Justice: Christian hope longs for justice. From its early days the Anchorage has developed several income generation projects which give away all their proceeds each year towards projects around the world that are promoting justice for the weak and marginalised. Over the years it has helped projects in places as far afield as Africa, South-East Asia, Latin America, Eastern Europe and locally in Ireland. This is a powerful symbol of how even those with little can help others in even greater need.

Community: as part of a vision for serving the area, the Anchorage has recently opened a missional café. Staffed by Christian volunteers, it is beginning to provide an attractive and welcoming community space within a Christian context for people to meet, use the internet, eat, drink and talk. There is planning permission for a family support centre on the site to help provide hope to those in need.

Children: a significant way of serving the community and building relationships has been to provide a pre-school playgroup for the children of local residents. In an area of high unemployment and limited facilities for children, play, fun, laughter are all profoundly hopeful things!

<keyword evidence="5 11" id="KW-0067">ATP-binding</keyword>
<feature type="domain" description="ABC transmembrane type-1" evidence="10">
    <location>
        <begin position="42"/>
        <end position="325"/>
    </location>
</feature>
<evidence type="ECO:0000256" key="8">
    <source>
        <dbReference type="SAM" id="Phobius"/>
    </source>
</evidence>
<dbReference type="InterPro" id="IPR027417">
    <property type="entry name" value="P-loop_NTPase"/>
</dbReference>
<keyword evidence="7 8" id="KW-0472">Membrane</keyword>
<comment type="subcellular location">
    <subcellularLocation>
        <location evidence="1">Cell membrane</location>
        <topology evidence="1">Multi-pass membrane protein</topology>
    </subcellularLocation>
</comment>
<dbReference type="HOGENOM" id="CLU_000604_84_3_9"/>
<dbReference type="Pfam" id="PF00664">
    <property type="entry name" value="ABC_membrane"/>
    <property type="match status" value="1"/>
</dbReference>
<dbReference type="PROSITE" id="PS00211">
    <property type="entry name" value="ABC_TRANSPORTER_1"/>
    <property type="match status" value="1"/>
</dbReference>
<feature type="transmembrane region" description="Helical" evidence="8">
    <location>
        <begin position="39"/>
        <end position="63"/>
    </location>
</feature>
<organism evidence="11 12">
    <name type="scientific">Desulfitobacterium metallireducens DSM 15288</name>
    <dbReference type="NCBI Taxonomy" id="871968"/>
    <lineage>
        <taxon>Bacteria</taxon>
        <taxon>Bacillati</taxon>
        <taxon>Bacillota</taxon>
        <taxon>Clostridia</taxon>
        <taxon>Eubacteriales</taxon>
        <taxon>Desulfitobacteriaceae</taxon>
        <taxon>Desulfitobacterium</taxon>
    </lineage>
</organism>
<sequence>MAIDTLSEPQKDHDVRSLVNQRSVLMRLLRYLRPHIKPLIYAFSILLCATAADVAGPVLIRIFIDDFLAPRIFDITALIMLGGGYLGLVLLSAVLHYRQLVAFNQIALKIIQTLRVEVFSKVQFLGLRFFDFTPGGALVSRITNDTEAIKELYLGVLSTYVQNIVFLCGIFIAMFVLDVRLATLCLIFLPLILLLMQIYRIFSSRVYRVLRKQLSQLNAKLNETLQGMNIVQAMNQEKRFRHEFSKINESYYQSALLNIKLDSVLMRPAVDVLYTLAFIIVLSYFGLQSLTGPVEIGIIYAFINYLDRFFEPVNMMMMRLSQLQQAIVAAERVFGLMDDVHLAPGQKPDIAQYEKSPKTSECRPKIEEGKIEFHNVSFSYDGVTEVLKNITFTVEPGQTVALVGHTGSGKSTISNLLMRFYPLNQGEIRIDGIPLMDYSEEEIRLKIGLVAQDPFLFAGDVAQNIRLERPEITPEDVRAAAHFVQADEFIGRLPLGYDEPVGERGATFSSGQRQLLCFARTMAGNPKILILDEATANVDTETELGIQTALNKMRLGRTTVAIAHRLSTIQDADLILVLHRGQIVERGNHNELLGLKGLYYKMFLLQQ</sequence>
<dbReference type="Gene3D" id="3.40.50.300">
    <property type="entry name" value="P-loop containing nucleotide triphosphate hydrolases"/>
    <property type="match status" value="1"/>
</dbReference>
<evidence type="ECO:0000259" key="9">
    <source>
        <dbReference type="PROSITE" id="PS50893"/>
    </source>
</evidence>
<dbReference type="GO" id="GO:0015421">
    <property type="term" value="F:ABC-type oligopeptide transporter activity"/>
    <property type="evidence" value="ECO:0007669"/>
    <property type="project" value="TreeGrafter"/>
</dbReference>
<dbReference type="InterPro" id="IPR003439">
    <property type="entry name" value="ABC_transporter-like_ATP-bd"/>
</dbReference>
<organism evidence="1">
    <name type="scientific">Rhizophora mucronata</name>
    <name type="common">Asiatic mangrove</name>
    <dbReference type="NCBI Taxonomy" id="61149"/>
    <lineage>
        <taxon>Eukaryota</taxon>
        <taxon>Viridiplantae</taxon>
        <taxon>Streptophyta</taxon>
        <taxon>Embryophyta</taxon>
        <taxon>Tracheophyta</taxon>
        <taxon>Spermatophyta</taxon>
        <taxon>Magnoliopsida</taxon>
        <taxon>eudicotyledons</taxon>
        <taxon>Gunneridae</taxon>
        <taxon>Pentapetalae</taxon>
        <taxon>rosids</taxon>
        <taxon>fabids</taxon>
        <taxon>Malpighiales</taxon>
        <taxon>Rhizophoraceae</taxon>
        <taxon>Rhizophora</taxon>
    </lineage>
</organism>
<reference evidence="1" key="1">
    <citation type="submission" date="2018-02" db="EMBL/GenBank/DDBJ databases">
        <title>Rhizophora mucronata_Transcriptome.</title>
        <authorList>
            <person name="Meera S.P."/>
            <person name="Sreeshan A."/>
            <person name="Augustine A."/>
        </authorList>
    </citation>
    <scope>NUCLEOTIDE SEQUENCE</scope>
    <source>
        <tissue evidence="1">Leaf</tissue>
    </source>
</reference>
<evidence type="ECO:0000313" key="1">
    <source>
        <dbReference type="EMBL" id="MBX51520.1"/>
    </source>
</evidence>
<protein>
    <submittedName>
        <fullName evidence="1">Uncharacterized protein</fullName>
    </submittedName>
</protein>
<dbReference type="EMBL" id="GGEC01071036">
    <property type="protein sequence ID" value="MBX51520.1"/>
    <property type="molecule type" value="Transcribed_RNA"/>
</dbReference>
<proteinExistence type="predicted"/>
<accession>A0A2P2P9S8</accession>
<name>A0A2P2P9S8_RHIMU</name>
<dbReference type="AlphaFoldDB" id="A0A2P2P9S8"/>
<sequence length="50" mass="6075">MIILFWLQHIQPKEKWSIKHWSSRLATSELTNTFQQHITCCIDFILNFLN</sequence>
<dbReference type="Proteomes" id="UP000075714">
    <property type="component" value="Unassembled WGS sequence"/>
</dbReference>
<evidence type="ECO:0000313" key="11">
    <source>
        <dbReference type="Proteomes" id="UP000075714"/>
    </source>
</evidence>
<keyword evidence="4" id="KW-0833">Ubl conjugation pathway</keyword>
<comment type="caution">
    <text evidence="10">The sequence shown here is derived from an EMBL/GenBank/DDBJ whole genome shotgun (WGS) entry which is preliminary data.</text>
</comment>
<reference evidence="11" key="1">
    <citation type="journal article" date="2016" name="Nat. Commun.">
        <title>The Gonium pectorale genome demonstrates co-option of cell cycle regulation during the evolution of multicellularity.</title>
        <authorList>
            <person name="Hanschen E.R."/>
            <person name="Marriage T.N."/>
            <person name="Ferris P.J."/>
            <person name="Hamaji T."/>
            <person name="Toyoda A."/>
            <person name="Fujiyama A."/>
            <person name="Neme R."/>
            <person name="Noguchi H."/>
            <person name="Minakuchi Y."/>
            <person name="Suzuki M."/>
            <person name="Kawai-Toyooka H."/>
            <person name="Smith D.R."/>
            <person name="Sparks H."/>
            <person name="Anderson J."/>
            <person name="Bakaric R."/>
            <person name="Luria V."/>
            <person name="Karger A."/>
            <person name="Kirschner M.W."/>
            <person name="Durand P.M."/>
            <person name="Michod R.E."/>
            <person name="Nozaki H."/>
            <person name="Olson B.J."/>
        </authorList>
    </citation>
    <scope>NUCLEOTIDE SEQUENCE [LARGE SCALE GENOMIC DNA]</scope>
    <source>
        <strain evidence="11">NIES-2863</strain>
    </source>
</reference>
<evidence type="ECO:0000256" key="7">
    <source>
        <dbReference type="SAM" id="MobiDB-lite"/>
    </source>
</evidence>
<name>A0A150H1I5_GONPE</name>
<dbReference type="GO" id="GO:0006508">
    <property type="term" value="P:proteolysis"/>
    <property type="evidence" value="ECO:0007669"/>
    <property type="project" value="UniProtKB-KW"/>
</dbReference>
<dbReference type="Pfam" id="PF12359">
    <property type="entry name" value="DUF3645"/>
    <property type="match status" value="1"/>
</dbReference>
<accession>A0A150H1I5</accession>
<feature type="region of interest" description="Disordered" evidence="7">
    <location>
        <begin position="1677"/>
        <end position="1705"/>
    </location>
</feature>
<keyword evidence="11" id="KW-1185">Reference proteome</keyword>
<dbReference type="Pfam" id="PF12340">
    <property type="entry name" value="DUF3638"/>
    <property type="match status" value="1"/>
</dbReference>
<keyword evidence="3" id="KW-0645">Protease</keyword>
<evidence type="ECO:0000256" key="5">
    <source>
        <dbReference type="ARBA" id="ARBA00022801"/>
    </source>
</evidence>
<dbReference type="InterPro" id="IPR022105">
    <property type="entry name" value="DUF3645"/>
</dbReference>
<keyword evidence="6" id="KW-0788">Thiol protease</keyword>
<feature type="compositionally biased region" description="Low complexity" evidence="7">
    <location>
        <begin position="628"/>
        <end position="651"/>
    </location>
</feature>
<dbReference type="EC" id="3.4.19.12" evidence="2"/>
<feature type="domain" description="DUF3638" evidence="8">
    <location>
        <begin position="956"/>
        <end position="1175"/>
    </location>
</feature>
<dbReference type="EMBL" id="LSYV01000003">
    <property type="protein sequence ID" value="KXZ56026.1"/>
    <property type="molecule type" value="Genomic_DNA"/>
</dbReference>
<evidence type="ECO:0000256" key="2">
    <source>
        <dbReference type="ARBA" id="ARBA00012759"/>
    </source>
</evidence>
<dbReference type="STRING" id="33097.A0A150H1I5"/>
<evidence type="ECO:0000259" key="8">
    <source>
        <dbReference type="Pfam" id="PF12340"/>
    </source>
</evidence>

“I’ve come to see that a ministry like IBI is crucial for instilling a sense of confidence in Irish Christians so that we can step up to the mark in our generation”

It was deeply encouraging listening to Joe. This is why IBI exists – to be a place of learning, reflection, discussion, ideas – all to better equip and prepare people already called by God and active in ministry to go out and make a difference for the Lord wherever he has called them – whether Ringsend, Ringaskiddy or Roscrea!

[If you are interested in doing some volunteer work at the Anchorage Project you can contact Joe at jdonnely[at]indigo.ie or check out the Cafe Facebook page at http://www.facebook.com/#!/pages/Fair-Play-Cafe/116373981773959.]

What is theological education for? (2) The Affective Domain

So what does good theological education look like and do?

In a previous post I listed some damning criticisms made by Perry Shaw on badly done theological education that remains rooted in a predominantly cognitive and theoretical Enlightenment paradigm.* Such an approach is rooted in the ‘objectivist myth’ where

truth is a set of propositions about objects; education is a system for delivering those propositions to students; and an educated person is one who can remember and repeat the experts’ propositions. The image is hierarchical, linear, and compulsive-hygienic, as if truth came down an antiseptic conveyer belt to be deposited as pure product at the end.